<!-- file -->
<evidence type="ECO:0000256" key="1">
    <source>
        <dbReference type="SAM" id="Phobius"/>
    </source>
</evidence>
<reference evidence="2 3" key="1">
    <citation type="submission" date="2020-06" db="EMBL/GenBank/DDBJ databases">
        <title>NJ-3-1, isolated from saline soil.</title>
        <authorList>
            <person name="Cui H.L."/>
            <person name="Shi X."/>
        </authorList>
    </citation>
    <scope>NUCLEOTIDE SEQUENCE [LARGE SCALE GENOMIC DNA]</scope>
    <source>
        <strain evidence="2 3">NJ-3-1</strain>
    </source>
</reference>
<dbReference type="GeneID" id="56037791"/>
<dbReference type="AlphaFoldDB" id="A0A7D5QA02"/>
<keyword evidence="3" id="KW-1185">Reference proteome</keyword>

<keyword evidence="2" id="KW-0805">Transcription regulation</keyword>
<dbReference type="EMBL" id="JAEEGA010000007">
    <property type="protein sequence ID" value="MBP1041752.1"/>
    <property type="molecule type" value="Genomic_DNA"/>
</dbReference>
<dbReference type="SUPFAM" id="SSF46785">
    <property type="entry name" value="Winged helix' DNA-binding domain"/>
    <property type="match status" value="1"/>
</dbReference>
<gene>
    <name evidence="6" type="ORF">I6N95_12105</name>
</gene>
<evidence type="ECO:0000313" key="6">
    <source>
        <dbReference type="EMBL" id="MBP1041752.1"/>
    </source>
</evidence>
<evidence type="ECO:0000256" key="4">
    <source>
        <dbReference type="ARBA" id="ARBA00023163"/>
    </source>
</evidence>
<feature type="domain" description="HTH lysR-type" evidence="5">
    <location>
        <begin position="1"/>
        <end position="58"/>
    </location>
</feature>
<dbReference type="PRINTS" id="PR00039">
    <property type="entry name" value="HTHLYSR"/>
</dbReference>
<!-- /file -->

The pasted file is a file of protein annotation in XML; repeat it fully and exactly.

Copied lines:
<evidence type="ECO:0000256" key="1">
    <source>
        <dbReference type="SAM" id="Phobius"/>
    </source>
</evidence>
<reference evidence="2 3" key="1">
    <citation type="submission" date="2020-06" db="EMBL/GenBank/DDBJ databases">
        <title>NJ-3-1, isolated from saline soil.</title>
        <authorList>
            <person name="Cui H.L."/>
            <person name="Shi X."/>
        </authorList>
    </citation>
    <scope>NUCLEOTIDE SEQUENCE [LARGE SCALE GENOMIC DNA]</scope>
    <source>
        <strain evidence="2 3">NJ-3-1</strain>
    </source>
</reference>
<dbReference type="GeneID" id="56037791"/>
<dbReference type="AlphaFoldDB" id="A0A7D5QA02"/>
<keyword evidence="3" id="KW-1185">Reference proteome</keyword>

<keyword evidence="2" id="KW-0805">Transcription regulation</keyword>
<dbReference type="EMBL" id="JAEEGA010000007">
    <property type="protein sequence ID" value="MBP1041752.1"/>
    <property type="molecule type" value="Genomic_DNA"/>
</dbReference>
<dbReference type="SUPFAM" id="SSF46785">
    <property type="entry name" value="Winged helix' DNA-binding domain"/>
    <property type="match status" value="1"/>
</dbReference>
<gene>
    <name evidence="6" type="ORF">I6N95_12105</name>
</gene>
<evidence type="ECO:0000313" key="6">
    <source>
        <dbReference type="EMBL" id="MBP1041752.1"/>
    </source>
</evidence>
<evidence type="ECO:0000256" key="4">
    <source>
        <dbReference type="ARBA" id="ARBA00023163"/>
    </source>
</evidence>
<feature type="domain" description="HTH lysR-type" evidence="5">
    <location>
        <begin position="1"/>
        <end position="58"/>
    </location>
</feature>
<dbReference type="PRINTS" id="PR00039">
    <property type="entry name" value="HTHLYSR"/>
</dbReference>